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60051693 No.60051693 [Reply] [Original] [archived.moe] [rbt]

char *str_array[]

Cfags will defend this

>> No.60051745

ITT: very high effort

>> No.60052007

It's a stack array of char * pointers.

What is there to defend?

>> No.60052114


There is no good reason type information should bind syntactically to the variable name instead of the type name.

>> No.60052162

Well that's good, because a pointer is not a type.
It's a pointer to a type.
For all practical purposes, all pointers are the same size, the only reason C even makes the distinction is so it can know what offset of bytes it needs to multiply by in order to retrieve array members.

>> No.60052196

I won't. camelCase.

>> No.60052234

This. Rust is the true anime language. Desuuuuuuuuuuinayyyyy ^.^

>> No.60052242

I'm a college dropout btw~

>> No.60052274
File: 40 KB, 232x254, 1480754565613.png [View same] [iqdb] [saucenao] [google] [report]

>when the language has proper strings

>> No.60052286

.png well played kind sir

>> No.60052322


>a pointer is not a type.
You cannot cast to something which is not a type.

>> No.60052347

>camelCase for locals
You deserve the worst.

>> No.60052375

camelCase for variables
UPPERCASE for constants
PascalCase for types

>> No.60052387

You're casting to a pointer of a type.
Pointers get special treatment.

>> No.60052437

PascalCase for types
UPPERCASE for macros
camelCase for functions
snake_case for variables and constants (that ain't macros).

This is the true way

>> No.60052462

functions are variables like any else

they're pointers to data

>> No.60052464


int *a = malloc(sizeof(int));
char *b = (int *)a;

In this code, what type does the cast operator take and what type does it return?

>> No.60052498

jesus christ i fucking hate C.

>> No.60052507

warning: initialization from incompatible pointer type

>> No.60052521

And? You don't call variables. You can make distinctions in whatever you want, just as if I want to use p_ for pointers m_ for memeber variables, etc... If you define a function, you name it with camelCase, otherwise is a variable and goes with snake_case.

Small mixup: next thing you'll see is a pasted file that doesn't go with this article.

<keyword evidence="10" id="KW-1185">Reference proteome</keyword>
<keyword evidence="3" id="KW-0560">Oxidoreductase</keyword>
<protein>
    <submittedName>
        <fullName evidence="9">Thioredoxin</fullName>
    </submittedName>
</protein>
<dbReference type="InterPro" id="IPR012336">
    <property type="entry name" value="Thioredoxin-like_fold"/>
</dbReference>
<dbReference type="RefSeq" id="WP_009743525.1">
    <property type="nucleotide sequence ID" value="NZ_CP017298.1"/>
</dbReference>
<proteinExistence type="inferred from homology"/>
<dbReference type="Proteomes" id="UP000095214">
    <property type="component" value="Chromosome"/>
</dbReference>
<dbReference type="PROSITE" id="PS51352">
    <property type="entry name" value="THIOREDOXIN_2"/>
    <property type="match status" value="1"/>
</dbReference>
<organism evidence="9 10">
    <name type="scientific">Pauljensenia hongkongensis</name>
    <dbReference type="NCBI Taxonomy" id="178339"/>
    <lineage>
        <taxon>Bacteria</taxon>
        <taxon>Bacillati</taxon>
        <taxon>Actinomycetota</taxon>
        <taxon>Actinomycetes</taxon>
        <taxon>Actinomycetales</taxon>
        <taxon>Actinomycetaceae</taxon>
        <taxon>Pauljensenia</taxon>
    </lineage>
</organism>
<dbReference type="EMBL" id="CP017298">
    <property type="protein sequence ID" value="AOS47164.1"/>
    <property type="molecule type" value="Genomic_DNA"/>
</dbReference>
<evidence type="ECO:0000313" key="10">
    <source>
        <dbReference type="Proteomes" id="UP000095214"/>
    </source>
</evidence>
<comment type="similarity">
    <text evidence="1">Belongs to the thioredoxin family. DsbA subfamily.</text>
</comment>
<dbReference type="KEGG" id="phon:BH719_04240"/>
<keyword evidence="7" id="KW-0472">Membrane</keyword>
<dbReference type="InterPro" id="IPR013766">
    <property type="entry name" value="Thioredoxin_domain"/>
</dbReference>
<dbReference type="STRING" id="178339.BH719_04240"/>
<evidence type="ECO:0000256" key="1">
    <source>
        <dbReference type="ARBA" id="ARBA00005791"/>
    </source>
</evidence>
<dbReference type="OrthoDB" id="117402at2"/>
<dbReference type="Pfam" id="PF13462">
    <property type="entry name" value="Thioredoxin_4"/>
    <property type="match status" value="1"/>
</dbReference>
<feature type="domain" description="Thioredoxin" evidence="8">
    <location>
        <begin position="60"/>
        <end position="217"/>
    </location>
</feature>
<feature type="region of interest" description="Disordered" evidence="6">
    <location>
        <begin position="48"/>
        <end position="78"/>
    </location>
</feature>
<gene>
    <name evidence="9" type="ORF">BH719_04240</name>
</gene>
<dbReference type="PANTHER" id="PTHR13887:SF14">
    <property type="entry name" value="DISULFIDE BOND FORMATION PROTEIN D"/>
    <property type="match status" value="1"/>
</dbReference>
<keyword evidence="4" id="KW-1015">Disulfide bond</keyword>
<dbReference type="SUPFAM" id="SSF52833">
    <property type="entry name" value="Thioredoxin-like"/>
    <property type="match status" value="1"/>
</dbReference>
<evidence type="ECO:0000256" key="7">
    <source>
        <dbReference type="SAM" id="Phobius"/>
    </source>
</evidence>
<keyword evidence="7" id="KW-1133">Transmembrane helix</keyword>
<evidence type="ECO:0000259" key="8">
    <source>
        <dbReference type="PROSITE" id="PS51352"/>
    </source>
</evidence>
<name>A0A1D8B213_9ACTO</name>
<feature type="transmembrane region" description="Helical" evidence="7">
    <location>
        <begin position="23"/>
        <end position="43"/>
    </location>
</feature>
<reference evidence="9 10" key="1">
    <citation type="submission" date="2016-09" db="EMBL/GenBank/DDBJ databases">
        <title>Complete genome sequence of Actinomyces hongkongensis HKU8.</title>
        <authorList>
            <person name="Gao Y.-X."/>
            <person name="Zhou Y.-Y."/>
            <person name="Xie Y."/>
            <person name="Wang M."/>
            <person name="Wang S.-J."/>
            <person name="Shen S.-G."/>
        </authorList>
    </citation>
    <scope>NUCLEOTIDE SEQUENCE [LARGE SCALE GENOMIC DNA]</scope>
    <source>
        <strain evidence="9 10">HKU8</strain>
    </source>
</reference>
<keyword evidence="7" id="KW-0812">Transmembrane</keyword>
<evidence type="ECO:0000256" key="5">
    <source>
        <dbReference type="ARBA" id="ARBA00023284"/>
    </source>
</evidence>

>> No.60052548


>systems hungarian

>> No.60052570

Takes an int*, and then returns an int*, but since the return value is of type char* an implicid cast is done resulting in a warning.

>> No.60052590


Whoops, my mistake. I think it's clear what I was going for here.
int *a = malloc(sizeof(int));
char *b = (char *)a;

>> No.60052593

I agree, was just an example.

>> No.60052627

Well you really don't need to know what was the original type, now it's a pointer to char and that's all that matters.

>> No.60052661

> You don't call variables
On some processors, you can. You could actually manually compile regexes to char array and call that. There's no need to overcomplicate stuff and introduce a new concept for a function. Functions are just variables.

>> No.60052687
File: 19 KB, 250x250, 1444914295494.jpg [View same] [iqdb] [saucenao] [google] [report]

>using pointers for primitive data types

>> No.60052689


>an int*
>of type char*
>a pointer to char
Cool, glad we're in agreement here. So now the question has to be asked, if the types of a and b are int* and char*, why should * bind to the variable name rather than the type name?

>> No.60052766

For fucking christ, it's systantic stuff, if you can or you can't is the less of my worries, what I want to know is what a fuck that name is, and just saying "data" doesn't usually help.